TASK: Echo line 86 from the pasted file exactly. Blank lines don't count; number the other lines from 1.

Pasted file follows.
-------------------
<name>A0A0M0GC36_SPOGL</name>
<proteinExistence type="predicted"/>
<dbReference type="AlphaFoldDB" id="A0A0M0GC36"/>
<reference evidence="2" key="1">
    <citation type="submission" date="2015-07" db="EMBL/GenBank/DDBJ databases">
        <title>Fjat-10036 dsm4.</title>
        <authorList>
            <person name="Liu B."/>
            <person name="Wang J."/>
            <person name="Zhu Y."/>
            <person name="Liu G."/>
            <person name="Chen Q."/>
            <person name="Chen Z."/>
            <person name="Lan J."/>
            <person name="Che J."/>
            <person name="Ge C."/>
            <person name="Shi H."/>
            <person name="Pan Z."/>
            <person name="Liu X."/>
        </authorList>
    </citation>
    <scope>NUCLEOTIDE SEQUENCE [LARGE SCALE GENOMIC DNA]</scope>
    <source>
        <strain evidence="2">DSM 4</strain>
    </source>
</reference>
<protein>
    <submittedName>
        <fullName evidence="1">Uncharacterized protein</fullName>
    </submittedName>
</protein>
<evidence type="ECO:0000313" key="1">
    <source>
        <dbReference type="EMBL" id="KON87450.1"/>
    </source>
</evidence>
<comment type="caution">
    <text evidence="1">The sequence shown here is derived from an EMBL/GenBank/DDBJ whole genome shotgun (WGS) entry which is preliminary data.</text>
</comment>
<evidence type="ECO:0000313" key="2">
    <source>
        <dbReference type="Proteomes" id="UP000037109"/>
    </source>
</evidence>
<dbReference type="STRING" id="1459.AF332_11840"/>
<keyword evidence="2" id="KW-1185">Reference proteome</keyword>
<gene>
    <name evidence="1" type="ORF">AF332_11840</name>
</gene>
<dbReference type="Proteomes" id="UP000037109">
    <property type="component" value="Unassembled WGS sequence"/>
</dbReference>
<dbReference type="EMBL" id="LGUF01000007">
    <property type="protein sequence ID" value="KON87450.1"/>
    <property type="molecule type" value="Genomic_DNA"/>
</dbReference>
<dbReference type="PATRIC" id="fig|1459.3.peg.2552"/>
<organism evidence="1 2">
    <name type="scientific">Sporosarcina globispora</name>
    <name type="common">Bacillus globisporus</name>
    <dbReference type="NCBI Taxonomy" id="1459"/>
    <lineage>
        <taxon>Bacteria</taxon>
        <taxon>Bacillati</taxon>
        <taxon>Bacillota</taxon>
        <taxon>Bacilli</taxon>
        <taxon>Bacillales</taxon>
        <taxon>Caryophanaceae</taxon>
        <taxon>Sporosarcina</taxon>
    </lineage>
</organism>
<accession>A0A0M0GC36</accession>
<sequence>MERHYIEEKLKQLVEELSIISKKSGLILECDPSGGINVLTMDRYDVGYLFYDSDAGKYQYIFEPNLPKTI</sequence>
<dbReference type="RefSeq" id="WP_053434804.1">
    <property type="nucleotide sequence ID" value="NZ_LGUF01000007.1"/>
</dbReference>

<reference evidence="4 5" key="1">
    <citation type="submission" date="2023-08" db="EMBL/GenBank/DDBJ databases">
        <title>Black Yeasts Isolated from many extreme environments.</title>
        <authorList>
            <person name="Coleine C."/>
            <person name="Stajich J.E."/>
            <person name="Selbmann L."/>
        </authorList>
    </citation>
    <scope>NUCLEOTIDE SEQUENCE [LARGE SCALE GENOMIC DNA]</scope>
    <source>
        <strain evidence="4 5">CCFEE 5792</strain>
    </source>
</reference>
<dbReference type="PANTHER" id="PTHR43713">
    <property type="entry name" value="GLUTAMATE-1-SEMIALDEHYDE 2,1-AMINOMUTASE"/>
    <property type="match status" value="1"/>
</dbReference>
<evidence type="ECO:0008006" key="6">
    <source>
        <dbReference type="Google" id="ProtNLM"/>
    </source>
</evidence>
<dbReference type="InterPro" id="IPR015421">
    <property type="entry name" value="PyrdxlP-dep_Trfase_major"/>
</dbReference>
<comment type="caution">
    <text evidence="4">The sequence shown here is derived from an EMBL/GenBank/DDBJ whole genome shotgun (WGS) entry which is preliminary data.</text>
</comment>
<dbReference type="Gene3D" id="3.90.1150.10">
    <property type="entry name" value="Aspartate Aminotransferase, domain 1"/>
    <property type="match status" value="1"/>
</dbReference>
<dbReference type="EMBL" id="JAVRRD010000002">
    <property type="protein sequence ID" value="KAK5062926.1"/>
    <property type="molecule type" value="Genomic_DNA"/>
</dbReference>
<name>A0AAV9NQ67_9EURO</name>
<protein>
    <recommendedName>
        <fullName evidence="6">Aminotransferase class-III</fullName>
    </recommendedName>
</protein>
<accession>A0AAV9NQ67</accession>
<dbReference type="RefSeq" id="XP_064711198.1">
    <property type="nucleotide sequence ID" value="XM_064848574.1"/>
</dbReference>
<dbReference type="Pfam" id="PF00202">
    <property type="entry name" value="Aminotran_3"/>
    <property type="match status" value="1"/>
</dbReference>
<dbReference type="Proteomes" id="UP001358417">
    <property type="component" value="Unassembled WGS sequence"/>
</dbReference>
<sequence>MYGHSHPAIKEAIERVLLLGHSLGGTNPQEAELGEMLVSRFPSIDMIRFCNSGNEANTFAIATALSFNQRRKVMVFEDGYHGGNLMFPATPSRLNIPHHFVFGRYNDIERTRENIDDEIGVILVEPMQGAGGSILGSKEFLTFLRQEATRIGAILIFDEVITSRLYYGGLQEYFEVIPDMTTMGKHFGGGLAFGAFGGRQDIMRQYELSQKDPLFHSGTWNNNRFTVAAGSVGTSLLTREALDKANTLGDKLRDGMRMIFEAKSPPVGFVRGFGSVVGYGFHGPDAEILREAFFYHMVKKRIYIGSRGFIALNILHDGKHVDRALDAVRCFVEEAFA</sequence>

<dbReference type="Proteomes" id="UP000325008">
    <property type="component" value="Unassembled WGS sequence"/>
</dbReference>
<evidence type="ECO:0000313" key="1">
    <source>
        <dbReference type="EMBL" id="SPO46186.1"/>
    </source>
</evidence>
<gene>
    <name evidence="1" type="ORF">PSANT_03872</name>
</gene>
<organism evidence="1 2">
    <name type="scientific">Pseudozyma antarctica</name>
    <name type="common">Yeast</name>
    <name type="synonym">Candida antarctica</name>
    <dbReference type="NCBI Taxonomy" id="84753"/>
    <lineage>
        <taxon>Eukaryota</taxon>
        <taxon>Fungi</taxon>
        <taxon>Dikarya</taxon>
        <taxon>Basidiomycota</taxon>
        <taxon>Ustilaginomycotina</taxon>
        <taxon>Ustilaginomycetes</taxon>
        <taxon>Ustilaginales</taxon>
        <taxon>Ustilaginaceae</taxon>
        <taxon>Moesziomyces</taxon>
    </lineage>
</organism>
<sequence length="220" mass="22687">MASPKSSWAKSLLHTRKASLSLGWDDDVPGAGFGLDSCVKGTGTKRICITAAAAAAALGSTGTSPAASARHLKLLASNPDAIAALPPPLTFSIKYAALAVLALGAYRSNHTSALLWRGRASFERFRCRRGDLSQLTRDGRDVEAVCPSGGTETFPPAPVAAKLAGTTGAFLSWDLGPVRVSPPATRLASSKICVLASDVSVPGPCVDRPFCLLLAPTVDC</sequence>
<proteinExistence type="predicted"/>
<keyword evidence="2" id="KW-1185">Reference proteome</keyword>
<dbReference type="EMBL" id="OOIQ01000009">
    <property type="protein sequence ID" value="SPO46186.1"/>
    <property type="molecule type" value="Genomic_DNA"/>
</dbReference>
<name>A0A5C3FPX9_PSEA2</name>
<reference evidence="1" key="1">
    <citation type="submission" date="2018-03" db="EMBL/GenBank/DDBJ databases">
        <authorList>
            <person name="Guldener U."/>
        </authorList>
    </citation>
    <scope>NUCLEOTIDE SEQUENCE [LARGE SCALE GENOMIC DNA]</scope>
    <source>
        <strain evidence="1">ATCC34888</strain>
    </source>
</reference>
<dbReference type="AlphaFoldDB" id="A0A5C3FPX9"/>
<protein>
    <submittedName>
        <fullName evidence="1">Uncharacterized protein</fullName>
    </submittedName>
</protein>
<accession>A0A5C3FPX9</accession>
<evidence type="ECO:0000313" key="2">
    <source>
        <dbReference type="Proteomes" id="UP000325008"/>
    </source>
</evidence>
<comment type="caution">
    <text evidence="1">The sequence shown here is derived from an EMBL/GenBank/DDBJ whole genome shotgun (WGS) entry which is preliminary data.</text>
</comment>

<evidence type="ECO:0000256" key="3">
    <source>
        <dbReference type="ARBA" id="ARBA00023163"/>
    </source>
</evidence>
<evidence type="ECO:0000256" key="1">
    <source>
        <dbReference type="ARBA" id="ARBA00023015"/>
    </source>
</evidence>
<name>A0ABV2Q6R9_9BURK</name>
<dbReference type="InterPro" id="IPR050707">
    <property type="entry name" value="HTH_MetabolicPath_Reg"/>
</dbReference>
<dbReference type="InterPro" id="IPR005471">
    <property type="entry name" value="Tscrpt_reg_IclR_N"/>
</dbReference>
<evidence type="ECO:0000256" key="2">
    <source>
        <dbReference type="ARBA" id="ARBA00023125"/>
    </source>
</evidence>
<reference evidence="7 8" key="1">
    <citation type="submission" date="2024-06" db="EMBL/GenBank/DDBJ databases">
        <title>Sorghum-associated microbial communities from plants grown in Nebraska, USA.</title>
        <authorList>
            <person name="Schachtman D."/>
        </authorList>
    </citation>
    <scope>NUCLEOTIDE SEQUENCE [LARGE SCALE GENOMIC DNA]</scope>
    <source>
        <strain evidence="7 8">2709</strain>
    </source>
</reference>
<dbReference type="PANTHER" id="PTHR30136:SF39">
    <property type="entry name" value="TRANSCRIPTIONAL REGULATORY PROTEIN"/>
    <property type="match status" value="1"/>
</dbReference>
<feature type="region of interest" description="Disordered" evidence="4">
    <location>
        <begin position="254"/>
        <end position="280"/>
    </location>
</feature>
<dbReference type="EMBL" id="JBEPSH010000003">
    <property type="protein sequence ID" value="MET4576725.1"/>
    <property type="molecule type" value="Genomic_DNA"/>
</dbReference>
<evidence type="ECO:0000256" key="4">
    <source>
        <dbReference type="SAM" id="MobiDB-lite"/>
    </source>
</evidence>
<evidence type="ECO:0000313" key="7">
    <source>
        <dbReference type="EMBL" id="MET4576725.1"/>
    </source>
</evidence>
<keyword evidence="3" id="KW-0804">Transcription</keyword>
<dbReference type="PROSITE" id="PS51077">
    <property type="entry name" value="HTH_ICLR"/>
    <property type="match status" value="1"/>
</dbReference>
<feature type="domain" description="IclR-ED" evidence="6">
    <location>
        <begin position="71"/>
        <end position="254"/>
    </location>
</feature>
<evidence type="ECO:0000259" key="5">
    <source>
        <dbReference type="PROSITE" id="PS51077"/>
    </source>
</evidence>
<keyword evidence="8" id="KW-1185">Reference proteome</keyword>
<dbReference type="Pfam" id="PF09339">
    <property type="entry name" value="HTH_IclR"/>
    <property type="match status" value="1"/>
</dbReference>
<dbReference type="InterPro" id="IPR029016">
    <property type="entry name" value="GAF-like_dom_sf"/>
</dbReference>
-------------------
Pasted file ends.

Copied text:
    <scope>NUCLEOTIDE SEQUENCE [LARGE SCALE GENOMIC DNA]</scope>